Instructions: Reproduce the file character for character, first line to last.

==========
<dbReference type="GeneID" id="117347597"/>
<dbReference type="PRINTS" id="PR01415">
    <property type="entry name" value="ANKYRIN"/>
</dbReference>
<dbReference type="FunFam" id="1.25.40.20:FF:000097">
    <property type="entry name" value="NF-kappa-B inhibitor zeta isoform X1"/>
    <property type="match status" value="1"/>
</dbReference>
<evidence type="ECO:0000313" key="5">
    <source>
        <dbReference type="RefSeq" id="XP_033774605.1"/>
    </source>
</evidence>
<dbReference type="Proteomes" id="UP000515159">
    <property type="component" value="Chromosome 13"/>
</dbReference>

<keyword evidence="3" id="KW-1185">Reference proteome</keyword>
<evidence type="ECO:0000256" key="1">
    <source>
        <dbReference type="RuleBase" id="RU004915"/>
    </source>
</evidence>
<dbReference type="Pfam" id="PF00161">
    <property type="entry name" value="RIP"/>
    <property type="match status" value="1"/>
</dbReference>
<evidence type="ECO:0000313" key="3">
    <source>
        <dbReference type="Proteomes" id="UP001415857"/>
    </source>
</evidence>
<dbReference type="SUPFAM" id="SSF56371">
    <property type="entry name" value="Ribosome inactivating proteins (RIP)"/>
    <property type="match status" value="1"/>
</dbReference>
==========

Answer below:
<dbReference type="GeneID" id="117347597"/>
<dbReference type="PRINTS" id="PR01415">
    <property type="entry name" value="ANKYRIN"/>
</dbReference>
<dbReference type="FunFam" id="1.25.40.20:FF:000097">
    <property type="entry name" value="NF-kappa-B inhibitor zeta isoform X1"/>
    <property type="match status" value="1"/>
</dbReference>
<evidence type="ECO:0000313" key="5">
    <source>
        <dbReference type="RefSeq" id="XP_033774605.1"/>
    </source>
</evidence>
<dbReference type="Proteomes" id="UP000515159">
    <property type="component" value="Chromosome 13"/>
</dbReference>

<keyword evidence="3" id="KW-1185">Reference proteome</keyword>
<evidence type="ECO:0000256" key="1">
    <source>
        <dbReference type="RuleBase" id="RU004915"/>
    </source>
</evidence>
<dbReference type="Pfam" id="PF00161">
    <property type="entry name" value="RIP"/>
    <property type="match status" value="1"/>
</dbReference>
<evidence type="ECO:0000313" key="3">
    <source>
        <dbReference type="Proteomes" id="UP001415857"/>
    </source>
</evidence>
<dbReference type="SUPFAM" id="SSF56371">
    <property type="entry name" value="Ribosome inactivating proteins (RIP)"/>
    <property type="match status" value="1"/>
</dbReference>